A perfect world is one where the only barrier we have is language; no racial, gender or social barriers, just language.
I’ve always felt an immense desire to be adroit at languages, though it’s the toughest thing for me to grasp. My love for languages started when I realized I could use English to create an identity, not by my own doing but simply because of the way society responds to languages.
Growing up I had a very unorthodox teacher, “the T.V.”. I learnt a lot from watching television, I would mimic my favorite Power Rangers hero, not really knowing what they are saying but I would perfect the accent. Little did I know my endless hours of being engulfed in cartoons and teen flicks would in later years pay off.
Now when it comes to English, it’s the accent that matters. As Africans, we have been conditioned to the point that we don’t realize just how much we worship the ways of our oppressors. Let me explain.
We go for an interview, 3 of us – lets say a Damara, a Wambo and Coloured. Interviewers listen to each candidate attentively but there’s one that sticks out. The coloured guy who has travelled a bit and picked up a slight western accent, and so because of his accent he sounds way more “educated”, so he gets the job.
Another scenario, have you ever witnessed how waiters would jump at the chance to serve “foreigners”? How they would ignore your table and jump at every 10 minutes to check up on their foreign clients. And the only way you can classify these foreigners as such is by their accents.
So here’s how I used the system to my advantage. I realized that many people are drawn to a more cleaner and familiar accent; the language in it self is not even focused on, but the pronunciation of words is what seems to draw people to you.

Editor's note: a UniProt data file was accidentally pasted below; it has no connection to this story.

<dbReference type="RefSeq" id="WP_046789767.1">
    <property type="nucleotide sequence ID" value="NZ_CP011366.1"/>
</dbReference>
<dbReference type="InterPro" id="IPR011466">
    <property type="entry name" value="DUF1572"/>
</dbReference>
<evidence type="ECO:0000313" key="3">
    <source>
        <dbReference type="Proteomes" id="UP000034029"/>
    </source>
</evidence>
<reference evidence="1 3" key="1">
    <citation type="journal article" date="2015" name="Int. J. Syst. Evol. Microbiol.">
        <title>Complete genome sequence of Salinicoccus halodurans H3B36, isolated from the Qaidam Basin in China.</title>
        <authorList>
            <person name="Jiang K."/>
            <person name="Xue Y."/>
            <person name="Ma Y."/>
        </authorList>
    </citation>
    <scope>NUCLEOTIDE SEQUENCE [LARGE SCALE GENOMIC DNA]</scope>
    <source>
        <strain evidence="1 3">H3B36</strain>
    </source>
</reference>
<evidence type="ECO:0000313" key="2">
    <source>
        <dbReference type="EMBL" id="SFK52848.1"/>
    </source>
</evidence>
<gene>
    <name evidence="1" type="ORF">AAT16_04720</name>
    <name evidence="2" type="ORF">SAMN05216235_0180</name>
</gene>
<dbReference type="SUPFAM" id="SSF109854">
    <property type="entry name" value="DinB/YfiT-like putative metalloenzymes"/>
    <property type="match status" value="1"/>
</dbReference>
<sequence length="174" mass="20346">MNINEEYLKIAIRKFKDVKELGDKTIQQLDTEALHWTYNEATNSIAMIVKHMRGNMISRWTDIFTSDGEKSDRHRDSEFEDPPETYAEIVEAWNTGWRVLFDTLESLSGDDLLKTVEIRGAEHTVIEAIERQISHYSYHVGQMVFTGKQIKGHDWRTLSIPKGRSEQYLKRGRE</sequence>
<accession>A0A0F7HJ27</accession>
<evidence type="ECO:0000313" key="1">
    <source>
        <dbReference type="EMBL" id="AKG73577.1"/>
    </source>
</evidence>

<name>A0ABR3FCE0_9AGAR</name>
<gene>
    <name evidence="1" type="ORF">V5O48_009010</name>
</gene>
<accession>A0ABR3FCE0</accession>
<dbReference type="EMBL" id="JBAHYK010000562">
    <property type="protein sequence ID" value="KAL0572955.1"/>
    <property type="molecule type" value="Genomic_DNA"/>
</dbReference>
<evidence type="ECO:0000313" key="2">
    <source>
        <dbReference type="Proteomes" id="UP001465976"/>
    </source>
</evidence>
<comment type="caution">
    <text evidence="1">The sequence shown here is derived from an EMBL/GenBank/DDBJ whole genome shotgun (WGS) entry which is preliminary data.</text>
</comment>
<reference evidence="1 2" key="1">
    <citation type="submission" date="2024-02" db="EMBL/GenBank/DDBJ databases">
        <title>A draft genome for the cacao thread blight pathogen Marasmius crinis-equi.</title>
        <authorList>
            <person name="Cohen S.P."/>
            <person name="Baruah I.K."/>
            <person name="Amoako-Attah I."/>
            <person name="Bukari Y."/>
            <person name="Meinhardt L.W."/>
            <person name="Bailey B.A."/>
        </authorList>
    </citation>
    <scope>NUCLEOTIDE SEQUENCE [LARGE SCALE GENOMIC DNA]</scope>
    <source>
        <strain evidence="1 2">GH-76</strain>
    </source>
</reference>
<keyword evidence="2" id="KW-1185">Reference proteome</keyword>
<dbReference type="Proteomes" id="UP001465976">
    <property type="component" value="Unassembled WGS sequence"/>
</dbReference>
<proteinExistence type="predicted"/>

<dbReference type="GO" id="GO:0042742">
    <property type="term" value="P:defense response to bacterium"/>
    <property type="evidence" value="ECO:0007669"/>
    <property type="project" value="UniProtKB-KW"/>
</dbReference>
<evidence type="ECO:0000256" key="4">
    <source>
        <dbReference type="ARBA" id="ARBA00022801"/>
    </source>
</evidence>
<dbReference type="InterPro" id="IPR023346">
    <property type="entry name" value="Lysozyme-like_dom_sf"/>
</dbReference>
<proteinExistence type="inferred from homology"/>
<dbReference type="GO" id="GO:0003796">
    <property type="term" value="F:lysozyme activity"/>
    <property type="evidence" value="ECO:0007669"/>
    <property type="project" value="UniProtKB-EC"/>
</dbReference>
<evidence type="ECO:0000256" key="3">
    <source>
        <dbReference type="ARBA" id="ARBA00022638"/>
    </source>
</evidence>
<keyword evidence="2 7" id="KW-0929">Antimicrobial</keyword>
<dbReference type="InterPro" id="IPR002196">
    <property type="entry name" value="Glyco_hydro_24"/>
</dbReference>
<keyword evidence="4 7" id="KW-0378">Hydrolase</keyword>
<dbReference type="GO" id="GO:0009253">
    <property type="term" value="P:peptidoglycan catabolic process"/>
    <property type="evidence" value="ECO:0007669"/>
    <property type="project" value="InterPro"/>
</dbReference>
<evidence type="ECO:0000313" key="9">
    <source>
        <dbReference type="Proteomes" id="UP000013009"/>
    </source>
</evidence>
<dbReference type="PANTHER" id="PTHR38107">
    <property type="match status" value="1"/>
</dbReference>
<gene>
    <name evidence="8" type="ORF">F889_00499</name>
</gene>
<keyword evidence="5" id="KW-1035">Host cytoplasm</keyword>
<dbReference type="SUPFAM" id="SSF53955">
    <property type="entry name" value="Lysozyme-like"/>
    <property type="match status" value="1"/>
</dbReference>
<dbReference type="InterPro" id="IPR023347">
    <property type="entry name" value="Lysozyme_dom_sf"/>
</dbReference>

I’d be at little get together’s and people would ignore me when I’m silent, not really ignore just not notice me. But when I speak, I could be talking about why paper is or something really boring, and they would look at me like they are at a Ted Talks.
Its truly sad that an accent would deem you fit for intelligence in todays society, but bring a dissertation on economic revolution and present it with a thick Herero accent, chances are people wouldn’t be as receptive as they would if someone with a western accent would have presented it.
Grammar has a special place in my mind, I’m somewhat of a grammar Nazi myself. And that’s just something I won’t compromise on. But accent is certainly something we can ignore… something like substance over style.
How is it that a French man can walk in here with a thick accent, where one can barely hear what he is saying or even comprehend what he is saying, but ladies would still fall to his feet not knowing if this guy is explaining his illness or whether he has just declared war. Come with your proposal in a loaded Damara accent and you stand to become a joke.
We need to learn to appreciate our accents as Africans, as Namibians. We should take the example of our western brothers and embrace our accents. Country men from places like DRCongo, Nigeria, Ghana and many more have made their marks all over the world, marks that are distinct and recognizable.
From music to movies to poetry and more, there are people from countries that have not conformed to western accents. And refuse to degrade their nationality by adapting or should I say mimicking the western accents. But scroll through majority media from Namibians and you can almost not even point at the Namibian.
Accents are basically the only thing that can differentiate us from countries that are so similar to our own, like the South Africa’s and Botswana’s, that and of course the weave, but that’s a story for another time. Embrace your national identity; your accent is your national fingerprint.